This answer will refer only to reversal films. B&W does respond similarly, but at a much lower level.
Let's take a simple case, E6 film exposed to magenta light. Since the film is made of layers sensitive to yellow, magenta and cyan light, we expect that the magenta layer only contains exposed silver halide crystals (the latent image). During normal development only those exposed silver grains will develop to form a magenta dye cloud around each grain; the cyan and yellow layers will have no developed dye, and will be transparent.
Now we will underexpose, then push process our film. Push processing means to leave the film longer in the first developer (which acts much like a B&W developer), about 15% longer than normal. Since the film is in the first dev a longer time, silver grains that would normally not respond to the developer during normal development now have additional time, and some of them will respond. This means that some silver grains in the yellow and cyan layers will develop and form dye clouds around the sensitive but unexposed grains. In the fully-developed film, instead of seeing pure magenta, there will also be a bit of yellow and cyan 'polluting' the pure color. Saturation is the dominance of one color (be it a single-layer color like M, C, or Y, or a dual-layer color like red, green or blue), and any diminishing of that dominance, by mixing in other colors, is a loss of saturation.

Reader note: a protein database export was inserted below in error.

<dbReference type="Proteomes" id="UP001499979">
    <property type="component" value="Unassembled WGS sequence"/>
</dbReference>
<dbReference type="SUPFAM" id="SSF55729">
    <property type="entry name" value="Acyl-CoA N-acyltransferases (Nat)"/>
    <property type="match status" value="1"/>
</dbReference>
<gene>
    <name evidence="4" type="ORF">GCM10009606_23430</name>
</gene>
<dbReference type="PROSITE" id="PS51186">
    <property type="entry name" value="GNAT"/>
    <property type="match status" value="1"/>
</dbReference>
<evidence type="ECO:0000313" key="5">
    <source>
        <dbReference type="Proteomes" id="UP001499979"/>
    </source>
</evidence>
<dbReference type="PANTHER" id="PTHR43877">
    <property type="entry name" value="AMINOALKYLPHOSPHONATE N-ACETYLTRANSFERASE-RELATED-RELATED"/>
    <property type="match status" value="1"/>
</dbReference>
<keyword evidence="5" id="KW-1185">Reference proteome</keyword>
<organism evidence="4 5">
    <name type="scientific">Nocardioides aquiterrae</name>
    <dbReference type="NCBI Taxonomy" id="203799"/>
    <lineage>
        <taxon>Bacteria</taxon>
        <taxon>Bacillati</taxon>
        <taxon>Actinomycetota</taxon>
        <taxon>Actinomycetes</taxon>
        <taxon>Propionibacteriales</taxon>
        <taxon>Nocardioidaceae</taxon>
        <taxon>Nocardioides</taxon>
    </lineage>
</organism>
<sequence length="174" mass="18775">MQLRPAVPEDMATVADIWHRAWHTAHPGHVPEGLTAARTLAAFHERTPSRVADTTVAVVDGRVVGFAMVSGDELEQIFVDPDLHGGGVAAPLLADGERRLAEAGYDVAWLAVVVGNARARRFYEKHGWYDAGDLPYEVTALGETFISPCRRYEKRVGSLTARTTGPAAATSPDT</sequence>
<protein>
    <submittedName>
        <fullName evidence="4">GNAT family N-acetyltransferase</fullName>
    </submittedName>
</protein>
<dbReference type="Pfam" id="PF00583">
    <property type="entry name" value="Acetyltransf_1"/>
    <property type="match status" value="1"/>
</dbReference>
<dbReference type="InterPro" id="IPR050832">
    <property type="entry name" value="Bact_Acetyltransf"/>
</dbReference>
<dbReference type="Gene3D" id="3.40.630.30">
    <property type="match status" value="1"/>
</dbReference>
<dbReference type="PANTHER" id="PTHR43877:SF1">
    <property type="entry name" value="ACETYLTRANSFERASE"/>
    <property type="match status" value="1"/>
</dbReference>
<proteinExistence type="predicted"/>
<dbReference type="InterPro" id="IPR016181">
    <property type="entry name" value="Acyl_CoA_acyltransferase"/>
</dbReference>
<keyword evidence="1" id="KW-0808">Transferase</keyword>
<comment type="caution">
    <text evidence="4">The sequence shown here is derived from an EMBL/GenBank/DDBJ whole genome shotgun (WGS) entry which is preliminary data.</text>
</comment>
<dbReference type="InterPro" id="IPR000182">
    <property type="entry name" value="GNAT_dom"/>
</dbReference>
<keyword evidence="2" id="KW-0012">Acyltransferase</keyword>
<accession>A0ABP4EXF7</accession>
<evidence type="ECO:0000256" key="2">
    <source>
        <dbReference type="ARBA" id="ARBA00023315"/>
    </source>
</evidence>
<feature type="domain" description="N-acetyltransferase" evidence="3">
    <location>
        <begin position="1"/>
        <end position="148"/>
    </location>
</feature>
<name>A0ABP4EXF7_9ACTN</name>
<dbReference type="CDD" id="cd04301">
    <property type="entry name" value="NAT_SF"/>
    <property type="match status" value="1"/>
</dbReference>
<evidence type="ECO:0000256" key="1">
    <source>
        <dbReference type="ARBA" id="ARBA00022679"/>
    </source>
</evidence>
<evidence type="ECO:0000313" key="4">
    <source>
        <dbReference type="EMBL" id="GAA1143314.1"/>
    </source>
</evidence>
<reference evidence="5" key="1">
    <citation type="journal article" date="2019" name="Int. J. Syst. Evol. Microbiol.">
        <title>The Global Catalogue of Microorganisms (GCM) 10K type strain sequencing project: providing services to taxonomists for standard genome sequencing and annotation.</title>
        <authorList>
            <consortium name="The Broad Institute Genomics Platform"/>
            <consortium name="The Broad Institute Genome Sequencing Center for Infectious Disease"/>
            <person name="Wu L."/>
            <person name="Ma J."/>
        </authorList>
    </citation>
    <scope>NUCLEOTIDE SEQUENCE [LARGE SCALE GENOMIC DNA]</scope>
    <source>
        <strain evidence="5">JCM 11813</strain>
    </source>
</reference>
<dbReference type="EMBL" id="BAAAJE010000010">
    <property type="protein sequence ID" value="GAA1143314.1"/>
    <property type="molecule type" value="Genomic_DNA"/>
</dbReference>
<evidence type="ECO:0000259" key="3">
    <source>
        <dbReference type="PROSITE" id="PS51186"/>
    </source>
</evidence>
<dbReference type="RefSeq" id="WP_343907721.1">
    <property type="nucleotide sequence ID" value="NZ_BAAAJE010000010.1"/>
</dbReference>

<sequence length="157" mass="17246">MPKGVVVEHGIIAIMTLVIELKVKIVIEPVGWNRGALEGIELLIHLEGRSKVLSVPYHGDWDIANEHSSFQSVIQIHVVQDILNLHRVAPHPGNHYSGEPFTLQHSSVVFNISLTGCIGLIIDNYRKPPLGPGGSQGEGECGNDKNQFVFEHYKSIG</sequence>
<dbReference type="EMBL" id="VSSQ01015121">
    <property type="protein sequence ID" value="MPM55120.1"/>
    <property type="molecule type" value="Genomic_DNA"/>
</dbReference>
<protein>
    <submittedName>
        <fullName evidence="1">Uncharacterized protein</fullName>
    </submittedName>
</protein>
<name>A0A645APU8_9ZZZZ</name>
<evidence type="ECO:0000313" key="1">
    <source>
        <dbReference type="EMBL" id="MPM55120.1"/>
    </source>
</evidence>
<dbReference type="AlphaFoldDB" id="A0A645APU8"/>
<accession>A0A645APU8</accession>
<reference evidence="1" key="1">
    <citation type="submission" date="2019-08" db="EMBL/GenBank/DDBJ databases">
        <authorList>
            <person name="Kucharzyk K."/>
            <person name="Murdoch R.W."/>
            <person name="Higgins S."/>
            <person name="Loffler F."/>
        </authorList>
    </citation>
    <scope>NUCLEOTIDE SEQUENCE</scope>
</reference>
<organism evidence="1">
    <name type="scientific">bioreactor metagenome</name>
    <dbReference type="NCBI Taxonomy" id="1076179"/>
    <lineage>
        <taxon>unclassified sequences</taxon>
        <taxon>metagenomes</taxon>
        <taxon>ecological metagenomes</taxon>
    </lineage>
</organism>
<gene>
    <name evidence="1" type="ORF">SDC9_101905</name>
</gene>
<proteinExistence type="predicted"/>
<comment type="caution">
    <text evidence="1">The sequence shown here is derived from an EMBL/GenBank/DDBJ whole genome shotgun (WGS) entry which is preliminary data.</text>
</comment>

But if it's only a single-stop push, the effect isn't very noticable.
The increase in grain during push development comes (I think) from one exposed silver grain influencing unexposed grains nearby, so that they develop in a cluster instead of individually. This will form big dye clouds that we see as grain.